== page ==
Eating foods with a low GI and GL is an excellent way to maintain balanced blood sugar levels and preserve insulin sensitivity. This category includes many fruits and vegetables, whole grains, and legumes.
The body needs glucose for energy. However, many cells cannot absorb glucose without assistance.
The pancreas releases insulin into the bloodstream. The insulin then helps the glucose travel to the body’s cells, which use it for energy.
Insulin allows cells to absorb glucose, making sure that blood sugar levels remain at a safe level and that the cells in muscle, fat, liver, and other areas can get energy
When a person has insulin resistance, their cells are less sensitive to insulin. This means the pancreas has to produce more insulin to keep blood sugar levels stable.
If the pancreas cannot keep up with the increased demand for insulin, blood sugar levels rise. If the cells cannot use all the excess glucose in the blood, a person will have high blood sugar levels. Over time, this could lead to type 2 diabetes and various other health concerns.
Certain daily habits can decrease insulin resistance and the risk of diabetes.
Diet affects insulin resistance in at least two major ways.
First, consuming too many calories can trigger weight gain. According to one study in middle-aged adults, weight gain
Second, various types of foods may have different effects on insulin resistance and blood sugar levels.
A person should follow a balanced diet and prioritize foods high in fiber, protein, and heart-healthy fats. A doctor or dietitian may provide advice on which foods to eat to maintain steady blood sugar levels.
Though a person
People with excess fat around their waist and abdomen, in particular, are at a higher risk of developing insulin resistance. Though the mechanism is not entirely clear, some researchers believe that fat cells secrete hormones and other substances that may interfere with insulin’s effectiveness.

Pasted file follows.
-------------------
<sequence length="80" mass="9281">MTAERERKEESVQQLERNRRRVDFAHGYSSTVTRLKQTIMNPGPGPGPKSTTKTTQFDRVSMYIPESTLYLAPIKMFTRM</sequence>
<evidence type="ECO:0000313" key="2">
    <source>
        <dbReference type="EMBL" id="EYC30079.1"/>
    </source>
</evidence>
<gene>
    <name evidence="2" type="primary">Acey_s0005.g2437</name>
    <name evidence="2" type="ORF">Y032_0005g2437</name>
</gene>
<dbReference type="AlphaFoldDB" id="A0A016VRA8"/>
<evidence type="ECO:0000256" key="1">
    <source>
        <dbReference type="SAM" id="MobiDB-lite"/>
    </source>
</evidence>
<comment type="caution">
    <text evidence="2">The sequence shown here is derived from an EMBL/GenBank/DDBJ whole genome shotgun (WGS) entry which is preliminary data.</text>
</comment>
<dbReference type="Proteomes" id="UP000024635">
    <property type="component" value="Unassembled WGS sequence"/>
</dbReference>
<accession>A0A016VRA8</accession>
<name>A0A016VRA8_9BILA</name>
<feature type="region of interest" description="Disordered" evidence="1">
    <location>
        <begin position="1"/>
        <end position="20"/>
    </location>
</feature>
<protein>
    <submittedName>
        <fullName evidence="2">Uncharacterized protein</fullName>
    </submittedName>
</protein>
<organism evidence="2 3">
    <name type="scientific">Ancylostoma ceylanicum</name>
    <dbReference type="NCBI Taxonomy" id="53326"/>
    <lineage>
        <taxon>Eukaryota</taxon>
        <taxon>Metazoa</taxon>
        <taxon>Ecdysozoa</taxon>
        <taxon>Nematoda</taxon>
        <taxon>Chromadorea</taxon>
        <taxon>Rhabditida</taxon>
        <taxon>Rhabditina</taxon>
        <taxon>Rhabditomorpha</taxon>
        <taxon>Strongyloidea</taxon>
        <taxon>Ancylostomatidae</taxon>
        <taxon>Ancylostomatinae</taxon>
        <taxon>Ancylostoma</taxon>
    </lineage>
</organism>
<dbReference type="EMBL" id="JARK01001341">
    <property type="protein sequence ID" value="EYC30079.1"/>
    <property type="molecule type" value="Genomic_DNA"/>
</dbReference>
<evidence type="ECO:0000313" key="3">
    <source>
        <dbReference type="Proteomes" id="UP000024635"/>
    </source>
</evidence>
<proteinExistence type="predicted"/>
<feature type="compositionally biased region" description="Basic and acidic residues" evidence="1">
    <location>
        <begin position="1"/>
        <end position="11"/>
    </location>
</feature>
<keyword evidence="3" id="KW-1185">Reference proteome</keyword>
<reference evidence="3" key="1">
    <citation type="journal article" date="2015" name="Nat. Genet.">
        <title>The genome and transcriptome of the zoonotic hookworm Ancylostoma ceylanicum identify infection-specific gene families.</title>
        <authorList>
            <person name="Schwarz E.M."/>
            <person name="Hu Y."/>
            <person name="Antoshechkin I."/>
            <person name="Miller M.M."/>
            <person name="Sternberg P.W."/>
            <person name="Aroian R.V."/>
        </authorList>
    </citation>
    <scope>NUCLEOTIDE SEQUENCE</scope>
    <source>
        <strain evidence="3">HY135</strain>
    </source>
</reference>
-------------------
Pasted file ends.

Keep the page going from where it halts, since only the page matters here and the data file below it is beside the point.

However, body weight is just one factor that may contribute to insulin resistance. Having overweight or obesity does not mean that a person will develop insulin resistance.
A person can work with a doctor or dietitian for personalized guidance on whether diet and lifestyle changes may be beneficial.
Not getting enough exercise can affect the way insulin regulates blood sugar levels. According to the American Diabetes Association, physical activity plays a vital role in keeping blood sugar levels steady.
Aim for around
Other risk factors
Other lifestyle factors that can affect insulin resistance include:
- Smoking: This
can impairinsulin sensitivity and insulin production.
- Sleep issues: Losing just
1–3 hoursof sleep per night can increase insulin resistance.
- Age: People
aged 45 or oldermight have a higher risk of insulin resistance.
- Use of steroids: Taking this type of drug can increase insulin resistance by
60–80%, depending on dose.
- Underlying health conditions: High blood pressure, previous episodes of stroke or heart disease, and polycystic ovary syndrome can all increase a person’s risk of developing insulin resistance.
- Hormonal disorders: Disorders that affect hormone production, such as Cushing’s syndrome and acromegaly, can disrupt insulin sensitivity.
- Race: People of African American, Hispanic, Native Alaskan, American Indian, Native Hawaiian, and Pacific Islander descent have a higher risk of insulin resistance.
Insulin resistance means that the body’s cells become less effective at absorbing glucose from the blood. It is common in prediabetes, a condition that can progress to type 2 diabetes.
Diet plays an essential role in preventing insulin resistance. Following a balanced diet and increasing physical activity can reduce a person’s risk. Adding more foods that are high in fiber, protein, and heart-healthy fats to the diet can be beneficial.
Managing underlying health conditions, getting plenty of sleep, and managing stress levels can also help promote overall health and improve insulin resistance.
Does prediabetes always turn into diabetes?
A diagnosis of prediabetes does not mean that you will definitely advance to diabetes, though it is a high risk factor.
The good news is that prediabetes is reversible. Evidence shows that there is up to a 58% reduction in the risk of developing diabetes when a person makes and sustains healthy lifestyle changes.
These include reducing total carbohydrate intake; switching from processed carbs to high fiber, low GI carbs; losing weight; doing daily exercise; getting good quality sleep for 7–9 hours a night; and managing stress.Natalie Butler, RD, LDAnswers represent the opinions of our medical experts. All content is strictly informational and should not be considered medical advice.